Wednesday, June 25, 2008



RECAP PT. 5: BH, ACABA MUNDO, & BRASILIA

We returned to Belo Horizonte with the Canadians in tow to spend a week workshopping on modes of addressing runoff and structural damage resulting from water penetration. On our first night back at PUC, after an evening lecture from Fernando on issues of permeability and storm management, we met our student hosts. My host, Marcelo, was really wonderful. His family lives a bit outside the city in a neighborhood called Nossa Fazenda (“Our Farm”), and over the course of my stay we had a lot of great conversations during the commute in his bright yellow VW Gol (which can run on either gasoline or a sugar cane derived fuel.)



















Halfway through the week we were taken on a tour of Acaba Mundo, the favela which would be the site for our final proposals. The tour was lead by members of the community and city workers who are active there. The houses are densely packed and crawl up a steep incline, nestled between two streams which originate from springs in the hillside. A portion of the residences had recently been taken down as they were erected on sediment that is prone to mudslides during the rainy season. It was a tremendous opportunity to be invited there, and we constantly drew on that afternoon during the design process.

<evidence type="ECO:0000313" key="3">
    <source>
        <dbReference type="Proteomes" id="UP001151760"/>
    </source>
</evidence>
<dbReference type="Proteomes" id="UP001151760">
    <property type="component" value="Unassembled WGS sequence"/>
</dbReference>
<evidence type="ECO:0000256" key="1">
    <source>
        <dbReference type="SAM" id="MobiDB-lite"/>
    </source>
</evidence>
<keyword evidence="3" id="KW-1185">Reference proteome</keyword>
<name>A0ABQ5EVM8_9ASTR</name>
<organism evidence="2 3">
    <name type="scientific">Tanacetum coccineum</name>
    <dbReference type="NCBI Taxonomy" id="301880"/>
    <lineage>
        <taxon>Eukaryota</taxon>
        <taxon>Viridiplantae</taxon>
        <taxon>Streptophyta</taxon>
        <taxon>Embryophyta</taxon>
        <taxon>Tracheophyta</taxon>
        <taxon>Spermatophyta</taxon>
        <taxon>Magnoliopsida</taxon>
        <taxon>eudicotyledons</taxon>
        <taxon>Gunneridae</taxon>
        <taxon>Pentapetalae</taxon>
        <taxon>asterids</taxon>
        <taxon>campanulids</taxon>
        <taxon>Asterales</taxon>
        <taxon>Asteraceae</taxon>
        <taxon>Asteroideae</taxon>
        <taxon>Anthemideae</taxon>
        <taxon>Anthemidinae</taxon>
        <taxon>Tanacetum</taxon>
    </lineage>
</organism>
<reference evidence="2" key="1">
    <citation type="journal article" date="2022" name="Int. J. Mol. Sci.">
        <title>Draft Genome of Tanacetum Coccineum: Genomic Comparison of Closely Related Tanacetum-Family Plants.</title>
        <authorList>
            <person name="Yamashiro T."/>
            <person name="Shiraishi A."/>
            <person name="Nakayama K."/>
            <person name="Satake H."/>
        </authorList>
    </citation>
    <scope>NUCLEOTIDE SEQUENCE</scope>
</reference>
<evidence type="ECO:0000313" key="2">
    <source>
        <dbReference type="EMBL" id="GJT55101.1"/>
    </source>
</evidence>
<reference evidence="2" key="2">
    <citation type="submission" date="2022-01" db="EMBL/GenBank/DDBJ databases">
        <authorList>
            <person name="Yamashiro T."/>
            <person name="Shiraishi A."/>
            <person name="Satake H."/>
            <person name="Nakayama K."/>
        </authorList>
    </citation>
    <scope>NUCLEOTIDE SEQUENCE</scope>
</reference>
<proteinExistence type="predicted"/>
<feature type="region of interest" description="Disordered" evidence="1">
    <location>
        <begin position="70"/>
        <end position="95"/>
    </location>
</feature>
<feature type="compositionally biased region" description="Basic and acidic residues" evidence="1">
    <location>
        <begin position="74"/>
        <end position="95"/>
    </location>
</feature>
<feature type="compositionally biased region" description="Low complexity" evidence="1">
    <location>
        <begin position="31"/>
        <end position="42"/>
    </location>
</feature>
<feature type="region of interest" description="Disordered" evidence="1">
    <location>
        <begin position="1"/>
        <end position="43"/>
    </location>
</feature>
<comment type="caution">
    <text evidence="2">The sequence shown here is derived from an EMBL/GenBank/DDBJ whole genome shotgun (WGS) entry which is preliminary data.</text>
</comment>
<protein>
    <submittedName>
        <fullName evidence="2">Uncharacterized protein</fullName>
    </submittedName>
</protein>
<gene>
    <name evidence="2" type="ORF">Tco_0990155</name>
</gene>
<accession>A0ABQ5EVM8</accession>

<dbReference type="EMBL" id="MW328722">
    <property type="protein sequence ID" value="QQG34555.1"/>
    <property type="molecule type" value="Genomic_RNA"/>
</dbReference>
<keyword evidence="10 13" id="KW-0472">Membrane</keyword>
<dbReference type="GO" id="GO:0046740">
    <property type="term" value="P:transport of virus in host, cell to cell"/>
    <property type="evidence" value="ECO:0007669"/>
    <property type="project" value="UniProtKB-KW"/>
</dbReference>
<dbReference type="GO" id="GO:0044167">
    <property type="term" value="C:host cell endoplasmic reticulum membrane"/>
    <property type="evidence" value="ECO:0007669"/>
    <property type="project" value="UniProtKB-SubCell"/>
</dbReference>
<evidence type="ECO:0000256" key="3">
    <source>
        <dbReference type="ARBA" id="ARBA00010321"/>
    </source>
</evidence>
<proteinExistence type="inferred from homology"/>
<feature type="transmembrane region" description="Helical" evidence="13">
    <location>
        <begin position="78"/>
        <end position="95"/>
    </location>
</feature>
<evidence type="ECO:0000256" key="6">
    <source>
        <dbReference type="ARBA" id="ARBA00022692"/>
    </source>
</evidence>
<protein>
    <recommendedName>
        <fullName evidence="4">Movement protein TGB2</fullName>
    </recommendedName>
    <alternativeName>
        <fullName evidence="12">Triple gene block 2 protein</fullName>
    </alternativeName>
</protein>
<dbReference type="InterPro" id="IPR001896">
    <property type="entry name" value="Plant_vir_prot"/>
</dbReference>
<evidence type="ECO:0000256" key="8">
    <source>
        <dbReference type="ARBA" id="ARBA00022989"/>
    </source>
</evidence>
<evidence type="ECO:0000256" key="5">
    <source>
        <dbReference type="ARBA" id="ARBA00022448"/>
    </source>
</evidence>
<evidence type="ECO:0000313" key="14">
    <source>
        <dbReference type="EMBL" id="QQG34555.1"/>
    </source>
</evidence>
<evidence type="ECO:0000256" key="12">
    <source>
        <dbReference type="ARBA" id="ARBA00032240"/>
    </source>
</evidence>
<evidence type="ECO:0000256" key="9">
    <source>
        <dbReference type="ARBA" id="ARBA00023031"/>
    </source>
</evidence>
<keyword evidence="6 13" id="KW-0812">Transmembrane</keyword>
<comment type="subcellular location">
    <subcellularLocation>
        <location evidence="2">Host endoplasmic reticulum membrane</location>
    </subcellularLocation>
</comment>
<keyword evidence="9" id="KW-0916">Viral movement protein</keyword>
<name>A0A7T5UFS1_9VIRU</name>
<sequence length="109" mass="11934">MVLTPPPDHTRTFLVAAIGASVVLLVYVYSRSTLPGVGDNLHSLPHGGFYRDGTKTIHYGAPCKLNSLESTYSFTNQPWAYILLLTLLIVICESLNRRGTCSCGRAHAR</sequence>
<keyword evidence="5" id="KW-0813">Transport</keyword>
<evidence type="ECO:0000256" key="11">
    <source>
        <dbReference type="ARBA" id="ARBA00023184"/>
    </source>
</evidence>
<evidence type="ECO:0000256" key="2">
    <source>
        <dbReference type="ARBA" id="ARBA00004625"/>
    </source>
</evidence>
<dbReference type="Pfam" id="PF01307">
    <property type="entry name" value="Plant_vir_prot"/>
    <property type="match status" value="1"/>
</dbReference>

After a presentation of our collaborative work at the end of the week, we headed to the capital city of Brasilia. The city plan was designed in the 1950s by Lucio Costa, and it was mostly completed in just a few years. It is dominated by a symmetrical axis which runs from a giant broadcasting tower at one end to a lake at the other. Niemeyer’s iconic forms are everywhere, and the walk from one end to the other is marked by a procession of increasingly abstract structural expression.